There have been several experiments done to show that inducing TBI in animal models produces AD-like symptoms. These experiments involved two groups of mice – transgenic mice which overexpress the amyloid-β precursor protein (AβPP) and therefore mimic the genetic predisposition for AD, and wild-type mice. In one case, both groups of mice were subject to a TBI, and it was found that there was a loss of neurons in both groups [7]. This is indicative of neuron loss as found in AD. Repetitive TBI was shown to lead to deficits in the Morris Water Maze task in the transgenic mice, but not in the wild-type mice [8]. It was found that in the transgenic mice, TBI increased the levels of amyloid-β plaques, as well as accelerated the formation of them [8][9]. Additionally, TBI in transgenic mice was shown to increase the levels of isoprotane, a biomarker of oxidative stress [8]. TBI was also induced in wild-type pigs, and surprisingly, an increase in amyloid-β plaques was detected [10]. As well, the drug lithium, which has been shown to have protective effects against AD, was shown to reverse the AD-like effects of TBI in mice by decreasing amyloid-β plaque formation, and improving performance on the Morris Water Maze task [11]. This finding also gives evidence of similar pathologies occurring in both TBI and AD.

See also Traumatic Brain Injury and Forgetting

Functional Changes after TBI


Caspase-3 is a protease, and it plays a major role in activating apoptotic pathways in cells [12]. Additionally, it is also known to convert the amyloid-β precursor protein (AβPP) into the amyloid-β protein [13]. This protein is known to have elevated levels in individuals suffering from AD [14]. TBI has also been shown to increase the levels of Caspase-3 in axons, in addition to increasing AβPP levels itself [13]. Mutating caspase-3 sites of cleavage in APP did not result in lower Aβ production, suggesting that caspase-3 can also increase Aβ levels independently of AβPP cleavage [12]. One way in which it does this is by changing the levels of other proteins as well, as discussed in the subsequent section on BACE1. Finally, Caspase-3 has been shown to cleave the tau protein [15]. Cleaved tau proteins are more prone to aggregation, which causes an increased formation of NFT’s [15].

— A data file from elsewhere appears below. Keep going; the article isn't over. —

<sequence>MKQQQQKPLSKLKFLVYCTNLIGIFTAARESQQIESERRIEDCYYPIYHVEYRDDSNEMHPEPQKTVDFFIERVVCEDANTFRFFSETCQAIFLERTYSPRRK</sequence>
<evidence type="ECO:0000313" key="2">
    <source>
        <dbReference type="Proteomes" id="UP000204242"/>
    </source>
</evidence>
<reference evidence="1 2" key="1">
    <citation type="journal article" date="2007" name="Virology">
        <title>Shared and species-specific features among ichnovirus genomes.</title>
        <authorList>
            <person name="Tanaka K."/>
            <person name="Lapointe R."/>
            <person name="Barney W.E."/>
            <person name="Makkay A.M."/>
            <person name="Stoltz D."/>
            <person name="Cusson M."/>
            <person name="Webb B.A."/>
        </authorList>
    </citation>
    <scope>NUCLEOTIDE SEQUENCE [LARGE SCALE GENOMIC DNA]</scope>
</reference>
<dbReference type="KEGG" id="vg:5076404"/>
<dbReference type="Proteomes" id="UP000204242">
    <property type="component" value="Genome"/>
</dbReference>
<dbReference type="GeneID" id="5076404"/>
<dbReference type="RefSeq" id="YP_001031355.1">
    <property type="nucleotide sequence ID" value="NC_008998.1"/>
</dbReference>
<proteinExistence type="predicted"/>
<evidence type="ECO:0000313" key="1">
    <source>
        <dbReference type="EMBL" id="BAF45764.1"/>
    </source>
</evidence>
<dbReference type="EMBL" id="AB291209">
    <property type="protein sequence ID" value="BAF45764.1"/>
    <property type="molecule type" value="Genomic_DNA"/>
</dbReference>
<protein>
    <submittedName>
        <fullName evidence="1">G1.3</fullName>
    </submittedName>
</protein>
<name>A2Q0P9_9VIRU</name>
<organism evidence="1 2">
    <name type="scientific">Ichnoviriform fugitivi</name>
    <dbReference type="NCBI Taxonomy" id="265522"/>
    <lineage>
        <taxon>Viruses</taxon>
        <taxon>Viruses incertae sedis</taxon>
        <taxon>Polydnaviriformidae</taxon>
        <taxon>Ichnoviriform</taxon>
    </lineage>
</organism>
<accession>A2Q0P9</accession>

Figure 5: GGA3 null mice have increased BACE1 expression [1]
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GGA3 null mice were shown to have an increase in BACE1 levels,
and a subsequent increase in Aβ production.

Figure 4: Increased BACE1 levels in mice hippocampi after TBI [16]
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There was an increase in BACE1 expression in neurons in
both the ipsilateral and contralateral CA-1 region of the hippocampus following TBI.

β-secretase, also known as BACE1, is one of the main enzymes involved in converting the amyloid-β precursor protein (AβPP) into the amyloid-β protein [16]. BACE1 levels are known to be increased in Alzheimer’s patients [1]. Induced TBI in rats was shown to also increase both mRNA and protein levels of BACE1 throughout the brain in both neurons and astrocytes, and most strongly in the hippocampus [16]. TBI was also shown to known to increase the levels of AβPP throughout the brain, as well as increase the enzymatic activity of BACE1 [16]. Therefore, this is another neurological change following TBI which closely resembles AD pathology.